More than ever before, older Americans are expressing a desire to “age in place.” Over 90% of senior adults report that they prefer their homes to assisted living facilities, even when they need support to carry out the tasks of daily living.
If you want to honor your senior loved one’s wish to remain at home without compromising on safety, here are some practical tips for making their homes more accessible and minimizing risks.
Ensure that seniors’ homes are accessible.
As seniors get older, issues with strength and balance can make it challenging to maneuver around their space the way they used to. Keep the physical limitations of your loved one in mind. Ensure they are able to open and close doors and cabinets and that light switches, outlets, and personal necessities are all within easy reach.
Remember that any movement requiring them to change levels, like navigating steps or standing up, can be taxing for some seniors. Help them move about safely and independently with home modifications like:
- Replacing stairs with ramps or chair lifts
- Adding handrails to steps
- Raising the height of toilets
- Adding padding to furniture so seniors sit taller
Address fall hazards.
Falling is one of the biggest threats to seniors’ health and longevity, and 1 out of every 5 falls causes serious injuries.
Even seniors who are generally steady on their feet can be tripped up by clutter, loose carpet, and raised floorboards. Take a look at your loved one’s home with a fall-prevention mindset, and notice any modifications and repairs that need to be made.
Up to 80% of falls occur in bathrooms, so it is particularly important to notice ways to make that area of the home safer for seniors. Consider making changes like:
- Placing non-slip mats in and around showers
- Adding a shower chair
- Installing handrails and grab bars
- Replacing bathtubs with walk-in showers
- Turning down the water heater temperature slightly to prevent burns.
- Adding a way to call for assistance from the bathroom in case of a fall.
Keep seniors safe at mealtimes.
Help seniors living with memory or mobility issues stay safe in the kitchen by addressing fire hazards. Newer models of manysmall appliances, like toaster ovens and coffee makers, now come with automatic shut-off features. Consider replacing out-of-date appliances with versions that are less likely to spark or overheat in the event that your senior forgets to turn them off.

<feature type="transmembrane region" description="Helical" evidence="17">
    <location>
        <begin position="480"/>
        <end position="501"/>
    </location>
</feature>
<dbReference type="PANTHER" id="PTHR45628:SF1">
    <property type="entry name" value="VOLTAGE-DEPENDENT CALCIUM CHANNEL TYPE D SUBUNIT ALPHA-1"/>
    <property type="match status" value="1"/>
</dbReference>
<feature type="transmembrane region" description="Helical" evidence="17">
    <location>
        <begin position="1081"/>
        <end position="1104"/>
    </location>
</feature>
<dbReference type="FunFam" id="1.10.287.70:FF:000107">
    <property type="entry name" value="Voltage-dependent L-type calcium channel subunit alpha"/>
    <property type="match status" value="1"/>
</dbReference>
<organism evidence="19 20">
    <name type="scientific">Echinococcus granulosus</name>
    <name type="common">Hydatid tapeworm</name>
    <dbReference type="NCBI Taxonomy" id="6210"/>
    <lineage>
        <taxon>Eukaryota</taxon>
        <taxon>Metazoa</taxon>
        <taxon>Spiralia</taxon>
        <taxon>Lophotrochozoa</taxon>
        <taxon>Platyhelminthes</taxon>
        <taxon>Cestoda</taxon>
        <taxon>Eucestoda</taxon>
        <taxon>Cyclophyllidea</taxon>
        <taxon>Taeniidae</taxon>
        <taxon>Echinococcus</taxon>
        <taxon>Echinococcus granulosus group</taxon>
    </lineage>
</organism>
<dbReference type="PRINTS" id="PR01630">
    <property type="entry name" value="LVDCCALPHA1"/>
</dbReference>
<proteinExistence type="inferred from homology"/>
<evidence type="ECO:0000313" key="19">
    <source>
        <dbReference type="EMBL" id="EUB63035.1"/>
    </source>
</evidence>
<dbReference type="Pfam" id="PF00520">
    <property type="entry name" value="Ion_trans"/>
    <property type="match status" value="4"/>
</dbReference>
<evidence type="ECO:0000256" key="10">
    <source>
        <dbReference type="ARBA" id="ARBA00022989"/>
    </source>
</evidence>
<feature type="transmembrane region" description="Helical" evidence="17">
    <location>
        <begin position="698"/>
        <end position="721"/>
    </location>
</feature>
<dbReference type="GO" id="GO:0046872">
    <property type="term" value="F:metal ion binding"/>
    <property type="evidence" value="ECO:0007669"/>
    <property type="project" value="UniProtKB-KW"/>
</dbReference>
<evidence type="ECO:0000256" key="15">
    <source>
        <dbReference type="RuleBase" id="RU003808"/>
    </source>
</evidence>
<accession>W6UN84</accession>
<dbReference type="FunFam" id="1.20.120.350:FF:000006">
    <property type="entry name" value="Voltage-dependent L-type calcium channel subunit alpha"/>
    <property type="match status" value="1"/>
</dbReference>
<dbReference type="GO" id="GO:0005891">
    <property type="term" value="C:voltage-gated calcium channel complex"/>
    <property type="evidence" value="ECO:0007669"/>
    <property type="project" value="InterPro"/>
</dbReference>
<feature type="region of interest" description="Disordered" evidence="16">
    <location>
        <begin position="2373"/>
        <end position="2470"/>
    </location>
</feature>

In-home nutrition services are another way to support seniors’ independence in the kitchen while minimizing risks. Older adults can prepare fresh, nutritious meals while a professional caregiver acts as their sous chef. Nutrition support may also include help with grocery shopping, meal planning, and discarding expired food. These services are particularly valuable for seniors who have been prescribed a particular diet and need assistance with weekly meal prep.
Get help with daily activities.
Accidents can happen when seniors try to take on tasks that they can’t comfortably do unassisted. It’s important to regularly assess your loved one’s needs and be aware that the right level of support will change over time.
When you aren’t able to be with your senior, in-home personal care services can be a valuable part of your overall safety plan. Knowing that friendly, supportive assistance is on the way can encourage seniors to wait for help before taking on activities like bathing, cooking, and household chores alone.
Talk to the senior and your life about their wishes and goals as they get older, and work together to make the changes that will allow them to feel more confident at home. Help your loved one balance independence with safety, and you’ll ensure that their golden years are as long and fulfilling as possible.